The first time I rendered lard it felt like I was tapping into my roots and getting back to the historical way of doing things. I was totally overwhelmed though. Here was this BIG chunk of fat that a friend of mine gave me and if I messed it up I had belittled the sacrifice that pig made for me.
After I got going though I realized it’s not that hard or complicated. I just wasn’t used to doing it so it felt strange.
When you render lard you are removing the concentrated fat from all the cartilage and connective tissue holding it in place on the animal. This also helps it to become more shelf-stable as there are no meat pieces to rot left.
To render lard, back fat, or leaf lard start with pasture-raised pork from a farmer you trust. Fat from pasture-raised animals is higher in Vitamin D. Plus it tastes way better.
Trim any noticeable chunks of red meat off of your fat. Cut your fat into 1 - 2” cubes. I like to use my chicken scissors for this. I cut long strips off the main chunk of fat and then snip smaller chunks directly over my crockpot.
My crockpot holds about 8 quarts. It’s pretty big but I like to work in big batches. This will work just fine in a smaller slow cooker as well.
When your crockpot is about ¾ full of lard chunks add 1 cup of water. Place the lid on and set it on low. Low and slow is the trick here.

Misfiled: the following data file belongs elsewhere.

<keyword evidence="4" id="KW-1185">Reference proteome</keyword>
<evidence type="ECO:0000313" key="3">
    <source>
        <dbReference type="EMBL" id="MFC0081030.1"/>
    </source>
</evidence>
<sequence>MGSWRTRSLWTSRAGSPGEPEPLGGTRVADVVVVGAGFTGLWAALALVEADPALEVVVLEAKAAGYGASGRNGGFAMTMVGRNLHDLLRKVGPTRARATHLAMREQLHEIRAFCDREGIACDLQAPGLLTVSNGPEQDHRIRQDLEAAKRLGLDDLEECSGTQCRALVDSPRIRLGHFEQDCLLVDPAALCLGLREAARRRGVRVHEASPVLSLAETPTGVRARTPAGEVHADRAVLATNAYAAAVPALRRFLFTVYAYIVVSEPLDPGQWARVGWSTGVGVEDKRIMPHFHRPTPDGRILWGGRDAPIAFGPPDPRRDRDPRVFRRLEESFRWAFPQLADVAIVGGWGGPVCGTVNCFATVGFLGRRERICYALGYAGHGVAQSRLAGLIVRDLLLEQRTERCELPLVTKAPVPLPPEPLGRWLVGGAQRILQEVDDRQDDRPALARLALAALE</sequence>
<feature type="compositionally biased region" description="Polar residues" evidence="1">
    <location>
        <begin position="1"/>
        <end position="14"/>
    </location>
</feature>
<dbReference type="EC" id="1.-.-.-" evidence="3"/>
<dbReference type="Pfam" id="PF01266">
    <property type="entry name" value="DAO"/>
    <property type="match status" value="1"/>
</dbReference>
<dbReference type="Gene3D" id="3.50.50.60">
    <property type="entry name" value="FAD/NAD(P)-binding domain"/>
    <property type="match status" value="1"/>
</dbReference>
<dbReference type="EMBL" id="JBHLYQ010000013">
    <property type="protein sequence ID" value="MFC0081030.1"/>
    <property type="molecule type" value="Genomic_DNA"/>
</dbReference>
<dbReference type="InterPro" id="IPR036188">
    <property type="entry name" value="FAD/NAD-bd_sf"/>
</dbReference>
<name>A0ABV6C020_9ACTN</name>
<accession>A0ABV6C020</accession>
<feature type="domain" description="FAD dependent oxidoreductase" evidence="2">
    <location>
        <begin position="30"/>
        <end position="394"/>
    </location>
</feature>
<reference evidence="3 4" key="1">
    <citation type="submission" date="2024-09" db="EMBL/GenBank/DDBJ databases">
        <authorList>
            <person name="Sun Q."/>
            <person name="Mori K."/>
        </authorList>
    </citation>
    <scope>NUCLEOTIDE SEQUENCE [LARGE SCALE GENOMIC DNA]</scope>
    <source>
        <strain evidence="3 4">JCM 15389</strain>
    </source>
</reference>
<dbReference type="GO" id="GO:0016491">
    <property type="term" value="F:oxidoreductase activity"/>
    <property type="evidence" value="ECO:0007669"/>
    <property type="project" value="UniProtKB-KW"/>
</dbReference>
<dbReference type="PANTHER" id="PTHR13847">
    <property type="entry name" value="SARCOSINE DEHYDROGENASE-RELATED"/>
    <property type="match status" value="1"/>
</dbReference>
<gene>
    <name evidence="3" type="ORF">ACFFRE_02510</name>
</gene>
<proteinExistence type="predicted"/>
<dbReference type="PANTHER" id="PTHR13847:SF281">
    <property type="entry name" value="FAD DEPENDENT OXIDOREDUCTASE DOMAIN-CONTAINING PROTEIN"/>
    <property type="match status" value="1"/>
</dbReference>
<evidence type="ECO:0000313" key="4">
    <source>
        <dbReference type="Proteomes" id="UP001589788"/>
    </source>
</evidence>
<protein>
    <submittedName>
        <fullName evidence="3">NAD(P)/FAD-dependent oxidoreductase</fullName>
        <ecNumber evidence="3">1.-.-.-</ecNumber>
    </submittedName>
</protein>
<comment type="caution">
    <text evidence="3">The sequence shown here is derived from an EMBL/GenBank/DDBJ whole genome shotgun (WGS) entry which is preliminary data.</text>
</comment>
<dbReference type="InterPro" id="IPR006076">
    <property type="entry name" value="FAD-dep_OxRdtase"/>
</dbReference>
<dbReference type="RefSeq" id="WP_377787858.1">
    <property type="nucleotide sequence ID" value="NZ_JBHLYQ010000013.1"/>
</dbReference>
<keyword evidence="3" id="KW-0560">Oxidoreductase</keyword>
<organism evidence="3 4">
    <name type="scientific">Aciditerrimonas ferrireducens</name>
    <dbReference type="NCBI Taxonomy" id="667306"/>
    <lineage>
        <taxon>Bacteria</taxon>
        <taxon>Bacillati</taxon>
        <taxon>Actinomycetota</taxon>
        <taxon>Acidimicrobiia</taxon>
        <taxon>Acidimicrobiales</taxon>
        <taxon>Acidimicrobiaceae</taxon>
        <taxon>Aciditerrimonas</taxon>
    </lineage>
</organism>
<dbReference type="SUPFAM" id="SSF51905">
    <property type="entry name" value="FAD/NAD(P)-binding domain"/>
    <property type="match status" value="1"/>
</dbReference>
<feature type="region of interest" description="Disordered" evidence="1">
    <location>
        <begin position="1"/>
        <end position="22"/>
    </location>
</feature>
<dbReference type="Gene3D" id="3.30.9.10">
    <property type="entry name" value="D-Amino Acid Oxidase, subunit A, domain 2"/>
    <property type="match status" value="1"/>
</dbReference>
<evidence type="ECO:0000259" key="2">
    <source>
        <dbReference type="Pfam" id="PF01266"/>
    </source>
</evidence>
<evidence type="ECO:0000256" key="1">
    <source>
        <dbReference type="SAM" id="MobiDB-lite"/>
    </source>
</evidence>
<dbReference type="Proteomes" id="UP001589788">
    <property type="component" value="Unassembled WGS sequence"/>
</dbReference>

Come back to your lard around the 4-hour mark. Give it a stir. There should be bubbling chunks at the top. You can take off some lard at this point if you are feeling froggy, but I usually wait.
At 6 hours you should be about finished rendering. You can tell you are done rendering when it looks like the cracklins floating are starting to get brown and to fry.
Grab your fine mesh handled colander, big measuring bowl (I use this because it has a spout I can pour from), mason jars and their lids, big soup spoon, as well as a metal canning funnel if desired. Rest the colander over your measuring bowl, scoop up the golden liquid to strain it.
Keep going until all that is left is the cracklins. Safely remove them and place a plate and strain the rest of the liquid.
From your measuring bowl, you will be able to pour into a mason jar. You can use a METAL funnel here if you feel like you might dribble in your pour.
While the lard is still blazing hot and liquid, put your sealable lid and ring on. Leave the jars out to cool on the counter with a little space in between them. You should hear a “POP” over the next couple of hours as they cool. That’s how you know your jar has sealed and it’s safe to store on the shelf for a while.
And there you go! Now you are ready to do so many more homsteady things like condition a cast iron skillet, make soaps or candles, or simply saute your veggies with a healthier fat that has a higher burning point. Enjoy!
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Food is not what it says it is anymore. Unless we know our farmer and our food source, how can we really know what we are eating? What better food group to get to know exactly how it was made and where it came from than BUTTER?!
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